By Bill Britt
Alabama Political Report
Just a week ago, HB88 passed out of the Alabama House Health Committee, the bill was designed to drastically curtail the availability of the key chemical ingredients found in methamphetamine, commonly called, “Meth.” The bill would make these chemical obtainable only by a doctors’ prescription. The problem for some critics and consumers is that these are the active ingredients in the world’s most popular cold and allergy medicine such as Sudafed, Allegra D, TheraFlu, Zyrtec-D and Claritin-D.
On Monday, Rep. Blaine Galliher (R-Gadsden) filed a bill that would severely restrict the sale of these products but stop short of making them prescription-only medicines.
The former bill has had the endorsement of some in law-enforcement. Galliher says he has been a long-supporter of law enforcement and acknowledges that there are those in the field that have advocated for the prescription-only bill.
“I want to give law enforcement every tool we can to help them fight illegal use but also allow the consumer the opportunity to purchase this medicine without having to have a prescription to receive their sinus and cold medicine,” said Galliher.
The Commander of the Etowah County Drug Task Force, Rob Savage, says he believes this bill gives law enforcement many of the tools they have been needing to fight this heinous crime adding, “I believe this is a commonsense approach, that also strengthens our ability to fight this crime.”
Galliher said that six years ago the legislature enacted a law that tracked and restricted the sale of Oxycontin, a prescription narcotic that has been widely abused in the state and county. “We fought that battle and implemented the tracking, but still today we are fighting that drug,” said Galliher.
Galliher, who along with his pastor, were successful in opening a drug treatment facility for women in his district has a hands-on knowledge of addiction and it devastating effects on lives. “Sadly, with all the safeguards we put in place, Oxycontin is still abused today.”
Galliher says he wants to make it difficult for abuser to get the ingredients for making meth but find a balance they does not raise the cost and inconvenience lawful users of allergy and cold medicines.
On Tuesday, the BCA (Business Council of Alabama) said in a written statement, “The proposed legislation (HB88) would require individuals to obtain a prescription for products containing common cold and allergy remedies such as pseudoephedrine, ephedrine, and phenylpropamine, in an effort to combat the manufacturing of methamphetamine. While the BCA recognizes the critical need to eliminate meth labs in Alabama, requiring all employees to take time off work to visit their physician to obtain a prescription for common cold and allergy medications would result in increased employee healthcare costs and reduced worker productivity.”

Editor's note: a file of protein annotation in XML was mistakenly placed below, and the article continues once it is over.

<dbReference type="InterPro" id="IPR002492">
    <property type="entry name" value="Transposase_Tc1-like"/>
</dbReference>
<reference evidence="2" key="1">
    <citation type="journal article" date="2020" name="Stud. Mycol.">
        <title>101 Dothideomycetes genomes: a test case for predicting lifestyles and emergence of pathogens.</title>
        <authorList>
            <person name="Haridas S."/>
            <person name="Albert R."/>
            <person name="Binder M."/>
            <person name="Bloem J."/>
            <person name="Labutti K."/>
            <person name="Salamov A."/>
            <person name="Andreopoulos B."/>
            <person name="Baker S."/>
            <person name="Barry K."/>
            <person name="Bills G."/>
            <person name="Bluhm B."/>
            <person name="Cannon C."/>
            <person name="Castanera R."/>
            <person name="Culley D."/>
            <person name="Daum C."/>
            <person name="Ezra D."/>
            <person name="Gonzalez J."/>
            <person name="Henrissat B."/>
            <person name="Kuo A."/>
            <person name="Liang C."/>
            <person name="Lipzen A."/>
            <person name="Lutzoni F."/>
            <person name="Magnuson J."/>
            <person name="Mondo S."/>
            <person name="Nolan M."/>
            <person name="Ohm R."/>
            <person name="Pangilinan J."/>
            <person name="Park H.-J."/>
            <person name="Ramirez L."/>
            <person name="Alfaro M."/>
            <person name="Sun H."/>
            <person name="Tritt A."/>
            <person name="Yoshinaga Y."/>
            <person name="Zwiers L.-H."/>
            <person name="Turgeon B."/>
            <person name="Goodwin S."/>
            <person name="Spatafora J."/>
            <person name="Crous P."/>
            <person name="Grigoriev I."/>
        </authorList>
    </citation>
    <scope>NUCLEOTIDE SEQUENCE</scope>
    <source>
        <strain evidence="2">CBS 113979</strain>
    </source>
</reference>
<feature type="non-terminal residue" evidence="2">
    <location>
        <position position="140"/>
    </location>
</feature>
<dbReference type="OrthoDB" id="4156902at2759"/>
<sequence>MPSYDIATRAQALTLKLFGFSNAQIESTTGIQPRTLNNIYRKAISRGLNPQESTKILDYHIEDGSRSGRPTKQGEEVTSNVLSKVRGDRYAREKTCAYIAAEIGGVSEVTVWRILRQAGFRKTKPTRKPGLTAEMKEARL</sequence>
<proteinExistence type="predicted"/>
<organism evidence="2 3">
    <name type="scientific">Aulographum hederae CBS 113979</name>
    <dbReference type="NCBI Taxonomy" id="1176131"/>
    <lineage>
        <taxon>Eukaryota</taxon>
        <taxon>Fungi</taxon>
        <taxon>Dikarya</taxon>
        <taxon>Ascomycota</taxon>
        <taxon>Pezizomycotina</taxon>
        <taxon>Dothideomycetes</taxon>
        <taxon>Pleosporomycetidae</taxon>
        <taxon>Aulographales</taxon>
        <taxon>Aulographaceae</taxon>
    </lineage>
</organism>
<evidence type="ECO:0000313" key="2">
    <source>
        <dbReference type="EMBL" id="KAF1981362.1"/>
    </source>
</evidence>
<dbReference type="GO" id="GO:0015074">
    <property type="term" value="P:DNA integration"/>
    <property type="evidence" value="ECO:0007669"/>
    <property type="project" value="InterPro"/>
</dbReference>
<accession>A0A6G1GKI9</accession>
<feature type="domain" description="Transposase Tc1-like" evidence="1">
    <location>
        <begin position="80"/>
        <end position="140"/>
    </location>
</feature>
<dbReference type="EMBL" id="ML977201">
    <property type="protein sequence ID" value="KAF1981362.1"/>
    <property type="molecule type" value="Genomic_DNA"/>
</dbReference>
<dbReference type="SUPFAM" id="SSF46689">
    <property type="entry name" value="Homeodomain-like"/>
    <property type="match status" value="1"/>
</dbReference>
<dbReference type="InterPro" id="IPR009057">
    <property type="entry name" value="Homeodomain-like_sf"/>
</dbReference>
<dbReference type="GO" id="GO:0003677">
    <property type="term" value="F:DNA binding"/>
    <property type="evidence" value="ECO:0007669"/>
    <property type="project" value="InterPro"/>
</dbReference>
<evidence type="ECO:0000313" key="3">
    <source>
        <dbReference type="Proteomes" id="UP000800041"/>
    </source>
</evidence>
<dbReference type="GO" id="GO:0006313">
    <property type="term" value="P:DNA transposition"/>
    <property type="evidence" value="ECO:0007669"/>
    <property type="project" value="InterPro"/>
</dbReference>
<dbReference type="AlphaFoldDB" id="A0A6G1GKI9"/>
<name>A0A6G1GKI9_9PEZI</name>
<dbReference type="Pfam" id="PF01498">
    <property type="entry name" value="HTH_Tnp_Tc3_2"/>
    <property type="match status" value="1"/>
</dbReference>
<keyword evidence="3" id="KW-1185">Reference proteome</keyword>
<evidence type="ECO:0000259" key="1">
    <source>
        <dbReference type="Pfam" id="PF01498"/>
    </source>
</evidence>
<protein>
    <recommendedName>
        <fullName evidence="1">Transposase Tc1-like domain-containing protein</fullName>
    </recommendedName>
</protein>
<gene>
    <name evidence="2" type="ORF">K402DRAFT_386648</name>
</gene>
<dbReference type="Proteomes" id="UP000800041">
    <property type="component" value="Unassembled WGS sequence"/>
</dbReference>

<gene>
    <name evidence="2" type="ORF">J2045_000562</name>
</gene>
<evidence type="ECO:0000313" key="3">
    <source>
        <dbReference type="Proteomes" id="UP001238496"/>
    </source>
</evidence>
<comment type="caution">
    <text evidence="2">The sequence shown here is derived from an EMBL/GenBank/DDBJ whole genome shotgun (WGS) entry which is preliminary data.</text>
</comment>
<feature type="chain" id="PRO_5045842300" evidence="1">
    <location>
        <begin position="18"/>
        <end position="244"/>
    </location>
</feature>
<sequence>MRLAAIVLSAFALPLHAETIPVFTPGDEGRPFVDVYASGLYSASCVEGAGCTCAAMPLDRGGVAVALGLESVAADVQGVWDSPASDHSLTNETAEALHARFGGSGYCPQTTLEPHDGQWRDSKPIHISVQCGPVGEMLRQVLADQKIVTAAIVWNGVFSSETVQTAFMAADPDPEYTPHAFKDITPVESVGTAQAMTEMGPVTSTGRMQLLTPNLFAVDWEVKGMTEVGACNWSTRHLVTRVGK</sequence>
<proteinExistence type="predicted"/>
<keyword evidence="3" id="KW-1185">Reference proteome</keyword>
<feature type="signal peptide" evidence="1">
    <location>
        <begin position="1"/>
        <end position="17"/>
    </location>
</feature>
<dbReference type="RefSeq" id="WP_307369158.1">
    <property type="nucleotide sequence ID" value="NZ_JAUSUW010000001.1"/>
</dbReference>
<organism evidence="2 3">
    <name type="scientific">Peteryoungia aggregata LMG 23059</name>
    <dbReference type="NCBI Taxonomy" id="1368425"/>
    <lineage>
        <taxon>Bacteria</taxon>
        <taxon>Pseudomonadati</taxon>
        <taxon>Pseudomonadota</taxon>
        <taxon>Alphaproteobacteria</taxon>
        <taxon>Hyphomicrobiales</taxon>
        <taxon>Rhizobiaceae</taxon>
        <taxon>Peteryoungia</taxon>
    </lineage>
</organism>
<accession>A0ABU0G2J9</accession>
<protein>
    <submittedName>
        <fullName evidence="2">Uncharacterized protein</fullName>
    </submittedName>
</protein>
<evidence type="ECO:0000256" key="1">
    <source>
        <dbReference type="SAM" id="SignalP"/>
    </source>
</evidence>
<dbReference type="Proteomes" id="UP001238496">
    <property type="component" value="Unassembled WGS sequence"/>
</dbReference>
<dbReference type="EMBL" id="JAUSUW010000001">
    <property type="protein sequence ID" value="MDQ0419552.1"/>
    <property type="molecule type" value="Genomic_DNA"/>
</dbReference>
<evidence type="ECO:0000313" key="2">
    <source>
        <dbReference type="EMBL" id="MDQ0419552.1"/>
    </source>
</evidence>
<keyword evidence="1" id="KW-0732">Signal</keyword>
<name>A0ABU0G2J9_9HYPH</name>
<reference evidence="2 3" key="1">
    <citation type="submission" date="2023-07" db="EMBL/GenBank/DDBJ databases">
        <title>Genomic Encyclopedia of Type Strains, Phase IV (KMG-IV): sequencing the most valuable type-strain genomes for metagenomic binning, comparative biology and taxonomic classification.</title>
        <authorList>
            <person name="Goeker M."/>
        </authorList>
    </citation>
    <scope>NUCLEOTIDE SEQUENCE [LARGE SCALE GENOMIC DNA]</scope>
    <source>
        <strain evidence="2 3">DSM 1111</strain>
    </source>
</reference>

Many business groups have leveled complains against the prescription-only law and have encouraged lawmaker to find a middle way.
Task Force Commander Savage, who serves on the Alabama State Drug Task force, said that the Galliher bill has a provision were by after the bill passage and implemented, that at the end of the first year the state task force will evaluate the success of the bill based by using law enforcement data and then make recommendation to the legislature as to how the law is working and if it needs to be straighten. “This let’s us take logical steps to implement a law that works for everyone,” said Savage.
“I believe this abuse of pseudoephedrine is a terrible thing, it is horrible and destroys lives,” said Galliher, this is why this bill gives law enforcement new abilities to pursue those who abuse the drug in a new and aggressive manner.” Savage says that he agrees with Galliher’s assessment and is thankful that those on the frontline of the drug wars will be better equipped under the proposed law.
Galliher said, “The fact is 95 percent of the people who purchase products made with pseudoephedrine are using it for legal reasons.”
While Savage acknowledges a recent rise in meth labs, says that 90 percent of the meth sold and consumed in Etowah County is smuggled in by the Mexican drug cartels.
Savage says the uptick in meth labs is because of a rise in cost for the imported drugs due to boarder and local interdiction.
Many have pointed to prescription laws enacted in Mississippi and Oregon as models of success of that type of law. Mississippi has reported a 70 percent drop in meth lab bust. However, a report from Cascade Policy Institute, an Oregon free-market, public policy research organization released a study that said, “Making pseudoephedrine a prescription-only drug did not reduce the impact of methamphetamine on the state, and likely caused harm to legitimate cold and allergy medicine users.” The report concludes that, “Meth lab incidents in Oregon dropped at around the same rate they did nationwide, and most of the drop occurred before our Rx-only law went into effect in 2006.”
Alabama is currently using a real-time, stop-sale technology called the National Precursor Log Exchange (NPLEx) to block the illegal sale of pseudoephedrine while still allowing retail sales to legitimate customers. It has been reported that in one year since implementation, NPLEx potentially kept more than $30 million of meth off the streets. Under the new law NPLEx use will be straightened and pseudoephedrine will only be able to be purchased at pharmacies and sold under the supervision of pharmacist.